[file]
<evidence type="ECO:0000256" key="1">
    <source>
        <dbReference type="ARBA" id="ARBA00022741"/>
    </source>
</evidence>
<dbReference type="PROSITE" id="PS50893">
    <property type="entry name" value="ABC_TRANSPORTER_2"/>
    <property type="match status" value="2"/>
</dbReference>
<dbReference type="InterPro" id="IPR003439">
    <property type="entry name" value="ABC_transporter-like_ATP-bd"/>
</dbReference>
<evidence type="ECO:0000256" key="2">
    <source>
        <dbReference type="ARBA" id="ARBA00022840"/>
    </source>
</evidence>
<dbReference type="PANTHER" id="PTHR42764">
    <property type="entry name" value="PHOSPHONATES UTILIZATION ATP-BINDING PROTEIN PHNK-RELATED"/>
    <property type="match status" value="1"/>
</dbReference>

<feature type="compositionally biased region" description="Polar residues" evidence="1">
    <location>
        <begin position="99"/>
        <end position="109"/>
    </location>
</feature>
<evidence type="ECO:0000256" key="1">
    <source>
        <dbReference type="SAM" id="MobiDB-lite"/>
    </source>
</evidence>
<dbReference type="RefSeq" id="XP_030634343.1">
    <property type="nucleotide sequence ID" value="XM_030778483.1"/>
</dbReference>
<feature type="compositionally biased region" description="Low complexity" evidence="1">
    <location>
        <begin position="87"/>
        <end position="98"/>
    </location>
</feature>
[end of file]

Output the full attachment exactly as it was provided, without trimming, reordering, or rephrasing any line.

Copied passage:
<evidence type="ECO:0000256" key="1">
    <source>
        <dbReference type="ARBA" id="ARBA00022741"/>
    </source>
</evidence>
<dbReference type="PROSITE" id="PS50893">
    <property type="entry name" value="ABC_TRANSPORTER_2"/>
    <property type="match status" value="2"/>
</dbReference>
<dbReference type="InterPro" id="IPR003439">
    <property type="entry name" value="ABC_transporter-like_ATP-bd"/>
</dbReference>
<evidence type="ECO:0000256" key="2">
    <source>
        <dbReference type="ARBA" id="ARBA00022840"/>
    </source>
</evidence>
<dbReference type="PANTHER" id="PTHR42764">
    <property type="entry name" value="PHOSPHONATES UTILIZATION ATP-BINDING PROTEIN PHNK-RELATED"/>
    <property type="match status" value="1"/>
</dbReference>

<feature type="compositionally biased region" description="Polar residues" evidence="1">
    <location>
        <begin position="99"/>
        <end position="109"/>
    </location>
</feature>
<evidence type="ECO:0000256" key="1">
    <source>
        <dbReference type="SAM" id="MobiDB-lite"/>
    </source>
</evidence>
<dbReference type="RefSeq" id="XP_030634343.1">
    <property type="nucleotide sequence ID" value="XM_030778483.1"/>
</dbReference>
<feature type="compositionally biased region" description="Low complexity" evidence="1">
    <location>
        <begin position="87"/>
        <end position="98"/>
    </location>
</feature>